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Epic has lodged an objection to Apple’s complaint seeking a postponement of the changes to the App Store, arguing that Apple has not done enough to legally prove that the changes will be irreparably damaged, even if they are temporary.
In the decision of the judge of the District Court in the USA, Yvonne Gonzalez Rogers, in the Epic-Apple lawsuit in September, Apple was ordered to make changes to some rules of the App Store. While Apple appealed the verdict on October 8, seeking a stay of the ban, Epic filed its own motion against Apple’s appeal on the matter.
The changes to the App Store policy cited by the judge include changes to anti-steering provisions, or rules that prevent developers from telling consumers within apps that they can pay for in-app purchases and subscriptions other than through the App Store. – Application purchase mechanism. Other related limitations affect the way developers interact with application users.
Apple’s October appeal and motion to postpone the verdict were aimed at halting changes to the rules, which Apple would have to implement by December 9, but Epic of course disagrees with the request.
In his new submission on Friday, he noted Reuters, Epic offers the court that a delay should not be allowed in this case, because Apple does not meet the legal standard for that. That standard requires Apple to show that it is facing irreparable damage by complying with the order, even if it is only temporary and revoked upon appeal.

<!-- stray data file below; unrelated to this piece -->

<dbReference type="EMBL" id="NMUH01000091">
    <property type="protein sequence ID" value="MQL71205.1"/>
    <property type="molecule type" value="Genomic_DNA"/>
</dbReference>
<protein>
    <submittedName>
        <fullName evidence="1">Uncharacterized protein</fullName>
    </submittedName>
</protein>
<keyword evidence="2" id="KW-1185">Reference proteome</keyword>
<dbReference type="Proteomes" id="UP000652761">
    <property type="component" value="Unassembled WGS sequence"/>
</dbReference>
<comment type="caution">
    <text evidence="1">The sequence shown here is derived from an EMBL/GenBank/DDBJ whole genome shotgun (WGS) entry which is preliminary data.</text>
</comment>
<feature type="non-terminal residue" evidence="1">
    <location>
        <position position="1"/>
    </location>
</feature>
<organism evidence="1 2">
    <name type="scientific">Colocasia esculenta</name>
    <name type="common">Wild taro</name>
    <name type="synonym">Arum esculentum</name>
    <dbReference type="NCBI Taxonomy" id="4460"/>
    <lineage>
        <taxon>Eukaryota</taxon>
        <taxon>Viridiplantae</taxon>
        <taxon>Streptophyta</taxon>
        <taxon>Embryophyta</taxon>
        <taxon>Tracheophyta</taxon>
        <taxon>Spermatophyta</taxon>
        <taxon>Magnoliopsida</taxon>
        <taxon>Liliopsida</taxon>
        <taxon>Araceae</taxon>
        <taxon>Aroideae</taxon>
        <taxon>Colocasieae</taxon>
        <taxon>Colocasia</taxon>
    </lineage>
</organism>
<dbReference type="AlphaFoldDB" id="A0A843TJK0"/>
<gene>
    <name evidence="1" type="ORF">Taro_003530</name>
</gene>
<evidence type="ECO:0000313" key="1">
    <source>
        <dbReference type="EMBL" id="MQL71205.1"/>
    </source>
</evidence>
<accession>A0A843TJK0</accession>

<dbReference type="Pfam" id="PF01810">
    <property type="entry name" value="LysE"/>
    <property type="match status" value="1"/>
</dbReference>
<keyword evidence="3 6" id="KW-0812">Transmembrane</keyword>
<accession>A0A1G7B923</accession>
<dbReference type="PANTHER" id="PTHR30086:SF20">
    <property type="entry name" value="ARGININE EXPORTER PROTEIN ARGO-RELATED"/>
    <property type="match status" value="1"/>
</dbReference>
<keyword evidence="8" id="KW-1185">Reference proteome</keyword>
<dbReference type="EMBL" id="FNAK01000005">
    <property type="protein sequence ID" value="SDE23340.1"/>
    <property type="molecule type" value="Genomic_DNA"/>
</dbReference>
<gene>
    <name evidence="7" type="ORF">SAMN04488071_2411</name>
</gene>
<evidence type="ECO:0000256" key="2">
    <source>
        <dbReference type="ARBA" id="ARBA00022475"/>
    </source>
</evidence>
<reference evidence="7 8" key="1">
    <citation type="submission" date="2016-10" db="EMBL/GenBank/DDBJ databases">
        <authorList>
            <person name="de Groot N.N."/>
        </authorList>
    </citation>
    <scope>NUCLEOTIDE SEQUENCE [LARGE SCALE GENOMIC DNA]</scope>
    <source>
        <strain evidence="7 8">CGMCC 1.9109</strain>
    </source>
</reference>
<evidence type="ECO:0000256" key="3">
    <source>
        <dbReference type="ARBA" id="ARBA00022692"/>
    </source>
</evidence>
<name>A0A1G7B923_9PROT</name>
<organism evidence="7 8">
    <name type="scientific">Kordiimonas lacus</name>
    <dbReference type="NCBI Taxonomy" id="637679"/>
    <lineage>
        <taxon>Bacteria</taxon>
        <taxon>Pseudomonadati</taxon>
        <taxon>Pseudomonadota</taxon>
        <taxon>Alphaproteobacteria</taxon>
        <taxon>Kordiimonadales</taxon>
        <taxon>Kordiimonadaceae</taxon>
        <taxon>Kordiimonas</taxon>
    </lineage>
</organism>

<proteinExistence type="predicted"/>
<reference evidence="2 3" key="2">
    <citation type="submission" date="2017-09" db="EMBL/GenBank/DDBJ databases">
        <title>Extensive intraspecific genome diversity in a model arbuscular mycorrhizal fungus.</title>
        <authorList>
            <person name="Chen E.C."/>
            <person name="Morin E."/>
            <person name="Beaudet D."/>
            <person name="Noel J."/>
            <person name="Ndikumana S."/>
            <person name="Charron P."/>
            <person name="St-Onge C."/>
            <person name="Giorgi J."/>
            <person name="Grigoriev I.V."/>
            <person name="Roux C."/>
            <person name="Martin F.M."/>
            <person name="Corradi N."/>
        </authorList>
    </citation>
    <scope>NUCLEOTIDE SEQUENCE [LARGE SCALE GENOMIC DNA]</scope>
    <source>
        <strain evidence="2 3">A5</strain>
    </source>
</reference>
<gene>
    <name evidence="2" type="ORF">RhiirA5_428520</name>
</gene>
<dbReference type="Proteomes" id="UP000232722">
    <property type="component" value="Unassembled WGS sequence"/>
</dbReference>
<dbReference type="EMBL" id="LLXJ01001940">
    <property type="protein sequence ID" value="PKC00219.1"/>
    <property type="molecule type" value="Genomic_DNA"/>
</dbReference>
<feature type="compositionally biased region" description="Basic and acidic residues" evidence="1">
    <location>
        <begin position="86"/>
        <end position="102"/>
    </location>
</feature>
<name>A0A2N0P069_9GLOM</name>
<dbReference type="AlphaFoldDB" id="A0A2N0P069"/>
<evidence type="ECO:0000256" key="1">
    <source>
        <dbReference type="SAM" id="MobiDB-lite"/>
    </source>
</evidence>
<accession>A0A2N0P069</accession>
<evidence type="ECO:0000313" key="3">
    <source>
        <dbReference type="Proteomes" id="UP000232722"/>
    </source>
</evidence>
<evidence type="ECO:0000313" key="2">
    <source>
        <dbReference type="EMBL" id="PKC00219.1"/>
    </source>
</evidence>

Epic’s reasoning for this includes Apple’s comments that the verdict is positive. The delay in Apple’s request to pause the ban is also an obvious sign for Epic that the iPhone maker won’t necessarily be harmed.
“The public interest favors rejection (Apple’s appeal); a court injunction is the only way to effective relief,” Epic said in an argument. “History shows that in the absence of a ban, Apple will not make any changes.”
The court will decide on Apple’s appeal at a hearing scheduled for November 9.
Apple has still made some changes to its App Store developer guidelines regarding anti-management provisions, updating the rules on October 22nd. The changes include allowing developers more flexibility in contacting users to advertise cheaper prices in places other than the App Store, as well as allowing apps to seek basic contact information from users.
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